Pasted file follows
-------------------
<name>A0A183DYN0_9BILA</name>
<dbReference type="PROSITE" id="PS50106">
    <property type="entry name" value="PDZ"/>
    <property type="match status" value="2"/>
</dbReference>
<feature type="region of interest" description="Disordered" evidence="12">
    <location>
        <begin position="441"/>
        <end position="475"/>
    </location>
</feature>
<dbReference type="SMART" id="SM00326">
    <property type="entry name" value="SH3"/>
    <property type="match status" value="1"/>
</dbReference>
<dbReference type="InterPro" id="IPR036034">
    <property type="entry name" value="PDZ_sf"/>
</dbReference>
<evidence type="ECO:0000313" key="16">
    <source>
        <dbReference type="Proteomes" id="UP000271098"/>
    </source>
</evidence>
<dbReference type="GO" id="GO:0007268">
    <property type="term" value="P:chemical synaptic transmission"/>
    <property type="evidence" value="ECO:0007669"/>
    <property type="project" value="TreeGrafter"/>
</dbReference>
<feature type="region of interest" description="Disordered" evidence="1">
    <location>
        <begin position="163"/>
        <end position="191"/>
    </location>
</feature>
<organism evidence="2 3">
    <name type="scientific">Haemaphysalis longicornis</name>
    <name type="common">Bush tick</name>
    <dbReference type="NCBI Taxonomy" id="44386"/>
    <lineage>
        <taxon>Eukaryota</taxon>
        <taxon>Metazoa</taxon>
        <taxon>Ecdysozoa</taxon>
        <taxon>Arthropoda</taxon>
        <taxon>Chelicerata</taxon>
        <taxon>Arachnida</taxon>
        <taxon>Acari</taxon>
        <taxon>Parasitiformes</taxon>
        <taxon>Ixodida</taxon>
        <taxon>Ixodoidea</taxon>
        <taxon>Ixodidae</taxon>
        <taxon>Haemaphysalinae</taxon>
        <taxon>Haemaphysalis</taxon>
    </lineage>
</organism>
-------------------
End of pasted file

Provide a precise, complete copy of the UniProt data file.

<name>A0A183DYN0_9BILA</name>
<dbReference type="PROSITE" id="PS50106">
    <property type="entry name" value="PDZ"/>
    <property type="match status" value="2"/>
</dbReference>
<feature type="region of interest" description="Disordered" evidence="12">
    <location>
        <begin position="441"/>
        <end position="475"/>
    </location>
</feature>
<dbReference type="SMART" id="SM00326">
    <property type="entry name" value="SH3"/>
    <property type="match status" value="1"/>
</dbReference>
<dbReference type="InterPro" id="IPR036034">
    <property type="entry name" value="PDZ_sf"/>
</dbReference>
<evidence type="ECO:0000313" key="16">
    <source>
        <dbReference type="Proteomes" id="UP000271098"/>
    </source>
</evidence>
<dbReference type="GO" id="GO:0007268">
    <property type="term" value="P:chemical synaptic transmission"/>
    <property type="evidence" value="ECO:0007669"/>
    <property type="project" value="TreeGrafter"/>
</dbReference>
<feature type="region of interest" description="Disordered" evidence="1">
    <location>
        <begin position="163"/>
        <end position="191"/>
    </location>
</feature>
<organism evidence="2 3">
    <name type="scientific">Haemaphysalis longicornis</name>
    <name type="common">Bush tick</name>
    <dbReference type="NCBI Taxonomy" id="44386"/>
    <lineage>
        <taxon>Eukaryota</taxon>
        <taxon>Metazoa</taxon>
        <taxon>Ecdysozoa</taxon>
        <taxon>Arthropoda</taxon>
        <taxon>Chelicerata</taxon>
        <taxon>Arachnida</taxon>
        <taxon>Acari</taxon>
        <taxon>Parasitiformes</taxon>
        <taxon>Ixodida</taxon>
        <taxon>Ixodoidea</taxon>
        <taxon>Ixodidae</taxon>
        <taxon>Haemaphysalinae</taxon>
        <taxon>Haemaphysalis</taxon>
    </lineage>
</organism>